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Lot 1222 | Jan Brueghel the Younger | Paradise Landscape with the Animals Entering Noah's Ark

150.000 - 300.000 €
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Auction results from: Jan Brueghel the Younger
Antwerp 1601 - 1678

Title: Paradise Landscape with the Animals Entering Noah's Ark.
Technique: Oil on wood.
Measurement: 70 x 170cm.
Frame: Framed.
On the panel, hallmark of the Antwerp Guild of St. Luke with hands and tower.

Klaus Ertz, Lingen 20 January 2022.

Lempertz auction 1896/98, according to the consignor; since then private property, Germany.

Cf. literature:
Klaus Ertz, Jan Brueghel d.J., Die Gemälde mit kritischem Ouvrekatalog, Freren 1984;
Klaus Ertz, Christa Nitze-Ertz, Jan Brueghel d.Ä., Die Gemälde mit kritischem Ouvrekatalog, Volume I-IV, Lingen 2008-10.

Jan Brueghel the Elder (1568 - 1625) conceived this wonderful scenery.
The son of Pieter Bruegel the Elder was one of the most famous artists in the Spanish Netherlands around 1700, admired and praised especially for his exquisite depictions of flora and fauna. The diversity of God's creation, which the princes of his time collected in chambers of art and curiosities, he presented in brilliant paintings. With the procession of the animals to Noah's Ark, still lying on dry land in the background of the painting, he found an Old Testament theme with which he could vary his popular depictions of the Garden of Eden. His paintings were in great demand at all the courts of Europe. A painting by the artist later also called "Paradise Brueghel" was a "must-have" for every collector.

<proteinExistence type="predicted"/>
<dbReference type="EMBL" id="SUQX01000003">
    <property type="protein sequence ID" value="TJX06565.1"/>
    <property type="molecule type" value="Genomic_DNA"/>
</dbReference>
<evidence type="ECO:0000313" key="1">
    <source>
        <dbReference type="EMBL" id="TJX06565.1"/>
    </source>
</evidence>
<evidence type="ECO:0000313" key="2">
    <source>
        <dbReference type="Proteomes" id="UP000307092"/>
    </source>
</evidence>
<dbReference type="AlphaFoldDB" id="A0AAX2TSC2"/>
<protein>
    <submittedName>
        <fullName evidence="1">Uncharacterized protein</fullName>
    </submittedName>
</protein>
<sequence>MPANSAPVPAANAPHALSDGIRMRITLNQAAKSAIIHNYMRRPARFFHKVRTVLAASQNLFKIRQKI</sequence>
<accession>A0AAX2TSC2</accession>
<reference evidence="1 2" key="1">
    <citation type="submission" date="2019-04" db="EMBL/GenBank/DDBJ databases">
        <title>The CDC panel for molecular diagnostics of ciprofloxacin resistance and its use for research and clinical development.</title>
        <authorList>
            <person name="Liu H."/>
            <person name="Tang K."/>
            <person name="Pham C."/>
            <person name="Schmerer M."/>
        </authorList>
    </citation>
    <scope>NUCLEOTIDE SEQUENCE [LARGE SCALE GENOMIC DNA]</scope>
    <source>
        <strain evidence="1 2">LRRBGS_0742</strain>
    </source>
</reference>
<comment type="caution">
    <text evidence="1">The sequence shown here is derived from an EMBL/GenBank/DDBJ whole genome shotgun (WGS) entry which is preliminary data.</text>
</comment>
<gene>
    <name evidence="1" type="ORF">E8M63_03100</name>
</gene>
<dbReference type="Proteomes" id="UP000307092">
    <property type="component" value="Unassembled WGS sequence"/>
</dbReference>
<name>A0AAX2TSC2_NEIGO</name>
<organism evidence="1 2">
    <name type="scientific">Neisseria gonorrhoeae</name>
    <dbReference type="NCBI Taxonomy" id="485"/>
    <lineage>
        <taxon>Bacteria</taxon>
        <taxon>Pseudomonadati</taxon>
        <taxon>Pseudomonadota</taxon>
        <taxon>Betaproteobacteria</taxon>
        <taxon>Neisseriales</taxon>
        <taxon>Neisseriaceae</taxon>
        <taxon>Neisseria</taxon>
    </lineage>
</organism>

When Jan Brueghel the Elder died suddenly of cholera in 1625, his eldest son, Jan the Younger, was 24 years old and was in Italy for further training, having probably already worked in his father's workshop for more than a decade. Suddenly, "the junior" was given responsibility for a headstrong family and for a flourishing workshop in Antwerp. Back in his homeland, he proved equal to these challenges. Jan the Younger was quickly accepted as a member of the St. Luke's Guild, of which he was to become dean in the early 1630s.

In addition to works he created himself and the collaboration with other painters that was so common at the time (Hendrik van Balen, Peter Paul Rubens or Joos de Momper the Younger, among others), the paintings left unfinished by his father as well as the demand for paintings in his father's style formed a foundation for his economic success.

Today we know of four paintings by the Father that focus on the entry of the animals into the ark. Three of them, dated by the leading Brueghel scholar Klaus Ertz between 1613 and 1615, are very close to our painting in composition. Jan Brueghel the Younger reproduced this design at least four times. Klaus Ertz lists three of the works in the catalogue raisonné of Jan Brueghel the Younger and dates them to the 1630s.